Book review: Scotland After the Virus, edited by Gerry Hassan and Simon Barrow

This new collection of essays, poetry and fiction asks whether Scotland can turn the threats and shock of the Covid-19 pandemic into opportunities for positive change. Review by Joyce McMillan

A quiet Parliament Square. PIC Andrew Milligan/PA Wire
A quiet Parliament Square. PIC Andrew Milligan/PA Wire

During the first Covid-19 lockdown, last spring, the Edinburgh-based artist and weaver James Donald began to take photographs of details which attracted his attention during his daily walks. The grain of an old wooden door, textures of stone and brick, swirls of paint from urban graffiti; he photographed them all, giving a colour to each walk, and eventually making them into postcard images which he sold online for the benefit of NHS charities.

It’s James Donald’s blue series of pictures that Gerry Hassan and Simon Barrow have chosen as the cover image for their new anthology Scotland After The Virus; and there’s something about its combination of intense observation, clear-eyed modernity and sheer beauty, expressed in a colour so closely associated with Scotland, that seems like a perfect fit for this ground-breaking collection of essays, poetry and fiction about where Scotland finds itself now, during the Covid pandemic, and whether we – along with other countries across the globe – can turn the multiple shocks and threats of the past year into opportunities for positive and life-giving change.

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Across 40 essays and 300 pages, the book – a speedy crisis follow-up to Hassan and Barrow’s previous anthologies A Nation Changed? (2017) and Scotland The Brave? (2019) – surveys the potential for transformative change in areas of Scottish life ranging from the justice system, football, mental health, and racial inequality, to the urgent need to abandon perpetual economic growth as a marker of national success, and to nurture new kinds of grassroots democracy.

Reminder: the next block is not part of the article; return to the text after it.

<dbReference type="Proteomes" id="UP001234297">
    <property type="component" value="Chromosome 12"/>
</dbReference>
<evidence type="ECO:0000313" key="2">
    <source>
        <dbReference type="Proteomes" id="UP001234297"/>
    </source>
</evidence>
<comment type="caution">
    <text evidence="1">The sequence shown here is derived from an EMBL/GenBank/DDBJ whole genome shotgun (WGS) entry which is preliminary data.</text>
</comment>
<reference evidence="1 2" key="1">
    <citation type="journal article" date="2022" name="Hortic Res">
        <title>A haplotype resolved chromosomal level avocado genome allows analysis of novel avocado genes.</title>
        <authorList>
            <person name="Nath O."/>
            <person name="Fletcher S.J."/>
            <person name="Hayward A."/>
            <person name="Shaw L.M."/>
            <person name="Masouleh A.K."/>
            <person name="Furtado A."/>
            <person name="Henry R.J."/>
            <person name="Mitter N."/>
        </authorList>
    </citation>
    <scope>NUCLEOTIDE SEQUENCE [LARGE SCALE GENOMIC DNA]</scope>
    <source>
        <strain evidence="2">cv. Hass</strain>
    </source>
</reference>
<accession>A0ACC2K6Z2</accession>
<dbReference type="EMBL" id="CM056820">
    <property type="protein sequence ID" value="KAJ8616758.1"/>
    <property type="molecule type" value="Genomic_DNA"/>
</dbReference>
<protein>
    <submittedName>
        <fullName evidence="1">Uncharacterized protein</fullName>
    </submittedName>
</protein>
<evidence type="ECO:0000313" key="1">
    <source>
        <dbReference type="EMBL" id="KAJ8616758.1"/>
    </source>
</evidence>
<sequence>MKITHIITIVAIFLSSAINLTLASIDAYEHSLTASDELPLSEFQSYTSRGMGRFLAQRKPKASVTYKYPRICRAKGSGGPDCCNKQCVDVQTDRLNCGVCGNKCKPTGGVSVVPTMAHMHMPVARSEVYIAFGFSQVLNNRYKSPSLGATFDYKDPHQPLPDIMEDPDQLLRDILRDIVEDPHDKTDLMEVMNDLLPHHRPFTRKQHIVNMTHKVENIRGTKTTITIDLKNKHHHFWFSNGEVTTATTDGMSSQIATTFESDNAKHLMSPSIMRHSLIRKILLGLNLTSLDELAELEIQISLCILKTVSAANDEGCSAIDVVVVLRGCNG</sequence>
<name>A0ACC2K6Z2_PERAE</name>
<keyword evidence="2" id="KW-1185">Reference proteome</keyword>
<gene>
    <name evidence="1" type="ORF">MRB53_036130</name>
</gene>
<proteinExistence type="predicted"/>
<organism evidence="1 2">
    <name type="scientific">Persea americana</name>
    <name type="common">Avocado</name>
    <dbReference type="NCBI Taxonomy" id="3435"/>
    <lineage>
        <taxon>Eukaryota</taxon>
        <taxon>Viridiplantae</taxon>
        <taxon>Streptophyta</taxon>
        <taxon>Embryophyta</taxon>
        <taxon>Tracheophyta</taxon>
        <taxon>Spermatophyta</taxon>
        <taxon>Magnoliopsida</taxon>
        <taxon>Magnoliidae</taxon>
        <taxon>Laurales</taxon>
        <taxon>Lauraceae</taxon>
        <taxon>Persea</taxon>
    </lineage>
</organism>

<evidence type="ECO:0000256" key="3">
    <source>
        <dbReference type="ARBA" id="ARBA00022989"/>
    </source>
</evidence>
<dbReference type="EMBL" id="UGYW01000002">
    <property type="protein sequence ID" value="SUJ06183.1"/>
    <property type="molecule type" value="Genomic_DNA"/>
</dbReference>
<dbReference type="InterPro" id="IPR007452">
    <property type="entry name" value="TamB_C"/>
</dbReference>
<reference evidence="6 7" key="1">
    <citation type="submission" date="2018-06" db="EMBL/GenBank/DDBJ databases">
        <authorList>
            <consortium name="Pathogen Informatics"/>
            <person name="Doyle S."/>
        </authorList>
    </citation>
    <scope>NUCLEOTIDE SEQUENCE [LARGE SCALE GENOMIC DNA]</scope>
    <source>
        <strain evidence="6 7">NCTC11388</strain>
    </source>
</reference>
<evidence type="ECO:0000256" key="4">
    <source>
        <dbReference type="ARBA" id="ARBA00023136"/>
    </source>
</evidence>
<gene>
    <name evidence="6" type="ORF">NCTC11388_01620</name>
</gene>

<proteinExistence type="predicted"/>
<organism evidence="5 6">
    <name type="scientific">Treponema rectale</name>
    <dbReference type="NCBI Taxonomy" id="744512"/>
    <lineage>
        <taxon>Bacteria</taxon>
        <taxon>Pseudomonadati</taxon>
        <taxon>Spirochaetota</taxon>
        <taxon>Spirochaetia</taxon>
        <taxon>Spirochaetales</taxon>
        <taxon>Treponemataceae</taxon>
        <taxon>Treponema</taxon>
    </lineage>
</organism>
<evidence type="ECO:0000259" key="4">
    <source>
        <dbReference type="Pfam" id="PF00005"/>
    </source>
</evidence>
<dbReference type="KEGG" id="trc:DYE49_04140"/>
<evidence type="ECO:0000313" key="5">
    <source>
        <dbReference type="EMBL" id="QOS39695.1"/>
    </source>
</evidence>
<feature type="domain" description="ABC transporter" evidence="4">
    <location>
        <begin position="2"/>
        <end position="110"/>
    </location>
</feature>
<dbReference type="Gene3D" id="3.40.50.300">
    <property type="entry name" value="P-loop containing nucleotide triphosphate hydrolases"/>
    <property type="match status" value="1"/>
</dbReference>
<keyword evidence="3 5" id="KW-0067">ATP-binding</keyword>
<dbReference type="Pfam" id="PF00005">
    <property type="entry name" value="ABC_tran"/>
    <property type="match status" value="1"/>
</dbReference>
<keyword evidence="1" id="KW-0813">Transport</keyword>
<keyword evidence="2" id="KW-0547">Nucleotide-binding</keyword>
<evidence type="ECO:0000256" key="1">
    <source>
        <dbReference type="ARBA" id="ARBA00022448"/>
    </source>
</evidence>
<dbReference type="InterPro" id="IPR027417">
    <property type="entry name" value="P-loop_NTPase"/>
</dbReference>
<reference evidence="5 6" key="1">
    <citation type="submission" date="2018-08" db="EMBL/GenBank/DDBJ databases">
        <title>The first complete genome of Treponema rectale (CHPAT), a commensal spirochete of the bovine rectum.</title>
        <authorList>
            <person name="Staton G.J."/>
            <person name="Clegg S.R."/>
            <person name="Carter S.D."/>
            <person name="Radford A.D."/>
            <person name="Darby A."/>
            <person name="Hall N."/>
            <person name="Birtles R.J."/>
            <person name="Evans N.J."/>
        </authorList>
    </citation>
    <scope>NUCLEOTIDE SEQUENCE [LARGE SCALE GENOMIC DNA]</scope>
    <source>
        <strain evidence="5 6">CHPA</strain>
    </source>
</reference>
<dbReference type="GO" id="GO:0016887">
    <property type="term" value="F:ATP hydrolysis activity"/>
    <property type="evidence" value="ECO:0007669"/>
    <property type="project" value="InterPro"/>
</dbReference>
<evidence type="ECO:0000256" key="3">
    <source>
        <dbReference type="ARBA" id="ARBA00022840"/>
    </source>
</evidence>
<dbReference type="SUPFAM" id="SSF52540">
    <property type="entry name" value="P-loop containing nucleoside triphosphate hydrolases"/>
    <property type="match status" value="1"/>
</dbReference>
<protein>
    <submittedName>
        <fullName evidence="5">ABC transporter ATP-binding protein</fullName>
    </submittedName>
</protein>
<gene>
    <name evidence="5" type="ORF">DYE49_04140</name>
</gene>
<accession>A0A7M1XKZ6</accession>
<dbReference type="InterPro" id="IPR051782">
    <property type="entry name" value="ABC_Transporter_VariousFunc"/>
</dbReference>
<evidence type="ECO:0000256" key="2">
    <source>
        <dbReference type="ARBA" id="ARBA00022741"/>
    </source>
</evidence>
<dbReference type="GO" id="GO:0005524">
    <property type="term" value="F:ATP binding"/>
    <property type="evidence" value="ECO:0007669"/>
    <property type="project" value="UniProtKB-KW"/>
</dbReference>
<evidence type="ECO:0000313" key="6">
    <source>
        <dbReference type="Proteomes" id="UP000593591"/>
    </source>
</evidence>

Scotland After the Virus, edited by Gerry Hassan and Simon Barrow

Beyond that, though, it also seeks to tap into the creative inner life of the country, weaving a rich pattern of stories and poems through the chapters, in which writers including Kirstin Innes, Kapka Kassabova, Alan Bissett, and Anne C Frater delve into the deep experience of the pandemic, from Cheryl Follon’s wild and gorgeous dream of a hairdresser deprived of clients, to Christie Williamson’s Shetland vision of a world turned upside down, and “severed for ay fae the past’s teddir”.

And just occasionally, there are powerful pieces – including Pat Kane’s eloquent essay on Scotland as potential ark and laboratory in an age of global meltdown, and Simon Barrow’s conversation about the spiritual impact of the pandemic with Alison Phipps and Alastair Mcintosh – that succeed both as political essays and as creative visions of a different future; all of them informed by a profound understanding that to return the old normal, after this profound disruption to economic and psychological patterns that were proving so destructive to our humanity and our planet, would be a missed opportunity on a catastrophic scale.

The question of Scottish independence is present in the book, of course; not least in brief and thoughtful essays by former SNP MSP Marco Biagi and former Labour First Minister Henry McLeish about the current perceived balance of risks around independence, and about the historic failure of the parties of the Union fully to engage with the new reality of UK politics since the devolution settlements of 1997-99. At the end of his essay, Pat Kane even refers to the famous title page quote in Alasdair Gray’s Lanark, published 40 years ago this year. “To permanently imagine yourself ‘in the early years of a better nation’ was never more relevant and helpful a mindset than now,” says Kane.

Yet this anthology – vibrant, poignant, full of unexpected angles, acquainted with despair, yet often charged with hope – offers a living example of how little those visions of a future Scotland now have to do with separation; and how much, at least in the language, concerns, fears and insights captured here, with the task of finding that deeper sense of connection with humanity and nature, across all boundaries, that is fast becoming an essential tool of survival in our time.

Scotland After The Virus, edited by Gerry Hassan and Simon Barrow, Luath Press, £14.99

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